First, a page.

NAVAL AIR SYSTEMS COMMAND, PATUXENT RIVER, Md. —After touring the Navy’s newest aircraft carrier—USS Gerald R. Ford (CVN 78)—24 Naval Air Systems Command (NAVAIR) logisticians from Naval Air Station Patuxent River, Maryland, have a better understanding of the role they play in producing Naval Aviation readiness.
“The day-to-day activities of AIR 6.7 are in direct support of the fleet, but many civilians have never been on a ship,” Industrial and Logistics Maintenance Planning/Sustainment Department (AIR 6.7) Military Director Capt. Bryant Hepstall said.
“Not everyone can comprehend the maintainer’s operational environment without seeing it firsthand,” he explained. “The one-day trip to see the ship at its homeport (Naval Station Norfolk, Virginia) was an opportunity for our logisticians to talk with their customers face-to-face. I wanted them to see from a Sailor and Marine perspective how our products impact their ability to perform Naval Aviation’s mission.”
Commissioned July 2017, USS Gerald R. Ford is the first U.S. aircraft carrier in its class. The ship’s new design—the first in 40 years—includes advanced weapons systems as well as the capacity to support a larger complement of aircraft than older Nimitz-class carriers. The new configuration also enables the ship to operate with fewer Sailors.
For Ronald Klasmeyer, Engineering Technical Services Policy Branch, the visit to Ford was his first to an aircraft carrier. He said feedback from the crew detailing how well NAVAIR products work resonated with him.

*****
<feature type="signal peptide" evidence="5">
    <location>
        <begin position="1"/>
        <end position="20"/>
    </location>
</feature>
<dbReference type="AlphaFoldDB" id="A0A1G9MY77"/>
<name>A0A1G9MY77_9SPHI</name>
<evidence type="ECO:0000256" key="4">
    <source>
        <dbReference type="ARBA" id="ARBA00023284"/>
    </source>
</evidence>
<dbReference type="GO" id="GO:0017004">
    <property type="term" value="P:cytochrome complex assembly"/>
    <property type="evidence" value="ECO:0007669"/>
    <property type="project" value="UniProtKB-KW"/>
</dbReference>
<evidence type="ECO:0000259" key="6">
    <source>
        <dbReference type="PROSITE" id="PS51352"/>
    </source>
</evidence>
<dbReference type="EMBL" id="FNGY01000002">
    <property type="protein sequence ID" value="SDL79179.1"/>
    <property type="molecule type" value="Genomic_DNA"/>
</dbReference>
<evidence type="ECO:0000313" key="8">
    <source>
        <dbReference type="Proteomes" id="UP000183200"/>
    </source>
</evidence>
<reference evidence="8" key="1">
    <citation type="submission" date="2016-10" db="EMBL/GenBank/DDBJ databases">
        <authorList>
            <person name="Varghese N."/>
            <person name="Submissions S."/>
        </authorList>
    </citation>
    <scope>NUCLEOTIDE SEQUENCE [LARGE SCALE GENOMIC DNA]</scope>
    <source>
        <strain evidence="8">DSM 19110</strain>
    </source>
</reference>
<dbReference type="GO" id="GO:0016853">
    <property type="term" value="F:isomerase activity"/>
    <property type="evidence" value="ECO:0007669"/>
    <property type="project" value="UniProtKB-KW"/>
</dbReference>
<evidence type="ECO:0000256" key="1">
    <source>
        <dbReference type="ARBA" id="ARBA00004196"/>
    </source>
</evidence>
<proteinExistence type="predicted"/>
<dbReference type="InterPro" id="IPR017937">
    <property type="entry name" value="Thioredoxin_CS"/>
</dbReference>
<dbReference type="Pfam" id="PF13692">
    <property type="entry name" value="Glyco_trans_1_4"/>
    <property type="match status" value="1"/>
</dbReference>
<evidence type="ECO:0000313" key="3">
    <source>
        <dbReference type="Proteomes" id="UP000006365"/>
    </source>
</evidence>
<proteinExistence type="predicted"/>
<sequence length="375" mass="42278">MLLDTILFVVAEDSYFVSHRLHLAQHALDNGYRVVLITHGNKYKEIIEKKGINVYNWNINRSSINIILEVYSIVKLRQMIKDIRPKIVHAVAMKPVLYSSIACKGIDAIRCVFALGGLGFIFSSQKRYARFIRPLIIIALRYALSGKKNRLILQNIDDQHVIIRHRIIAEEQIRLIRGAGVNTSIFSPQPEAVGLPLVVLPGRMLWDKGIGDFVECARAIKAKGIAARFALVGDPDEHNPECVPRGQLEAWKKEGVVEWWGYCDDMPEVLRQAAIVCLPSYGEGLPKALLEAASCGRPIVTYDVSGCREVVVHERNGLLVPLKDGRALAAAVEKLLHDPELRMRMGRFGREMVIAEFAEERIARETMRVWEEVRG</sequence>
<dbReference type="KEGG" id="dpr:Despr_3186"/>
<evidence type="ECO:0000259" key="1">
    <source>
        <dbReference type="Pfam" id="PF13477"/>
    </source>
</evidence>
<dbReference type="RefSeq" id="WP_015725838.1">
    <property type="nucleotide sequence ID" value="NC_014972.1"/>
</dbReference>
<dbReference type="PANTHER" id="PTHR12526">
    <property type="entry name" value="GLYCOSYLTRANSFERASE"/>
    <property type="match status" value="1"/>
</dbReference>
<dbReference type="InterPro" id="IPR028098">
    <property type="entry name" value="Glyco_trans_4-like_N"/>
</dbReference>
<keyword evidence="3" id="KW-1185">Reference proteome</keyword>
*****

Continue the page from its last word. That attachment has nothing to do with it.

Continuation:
“To properly design systems, we need to keep in mind what is and is not possible aboard a carrier,” he said. “Sizes, voltages, bandwidths and storage space all need to be factored in advance.”
Ford’s size and complexity impressed AIR 6.7 Management Analyst Melvina Thompson. “This was my first time aboard a carrier,” she said. “As I looked at how tall the ship stood at the pier, my first impression was, ‘Wow!’ It was all quite new and I was amazed by what it takes to bring this capability to realization—from how long it takes to build, to how large the flight deck is, to the ship’s intricate technology.”
Thompson said seeing Ford’s Sailors in their work environment will serve as a reminder throughout her career that the fleet depends on what she produces.
Environmental Logistics Section Environmental Engineer Erin Beck, whose visit to the Ford was her second one to an aircraft carrier in her 19-year career, said her discussion with Sailors also made her rethink how much her decisions impact the fleet.
“My job primarily pertains to hazardous materials management for aviation programs. For me, the tour reinforced the need to balance what types of materials are fielded to the fleet,” she said. “Meeting the Sailors who perform maintenance and seeing their spaces on the ship inspires me to work even more diligently to reduce the consumable hazardous materials footprint required to support an aircraft. As massive as the ship is, space gets tight quickly.”
Klasmeyer also said the visit reinforced the need to be forward thinking before fielding products to the fleet. “I have better insight as to what is possible and the potential limitations of future systems we provide to Navy and Marine Corps maintainers,” Klasmeyer said.
“Never pass up an opportunity to visit a ship, a fleet readiness center or anywhere your products are being used,” Beck said. “Seeing how the fleet operates is critical to understanding why you are doing your job at [Naval Air Station] Patuxent River. I believe if you know why you are doing your job, you’ll naturally do it more effectively and with sense of urgency.”
“Experience it for yourself at least once,” Thompson said. “It is beyond what words, pictures and videos can convey.”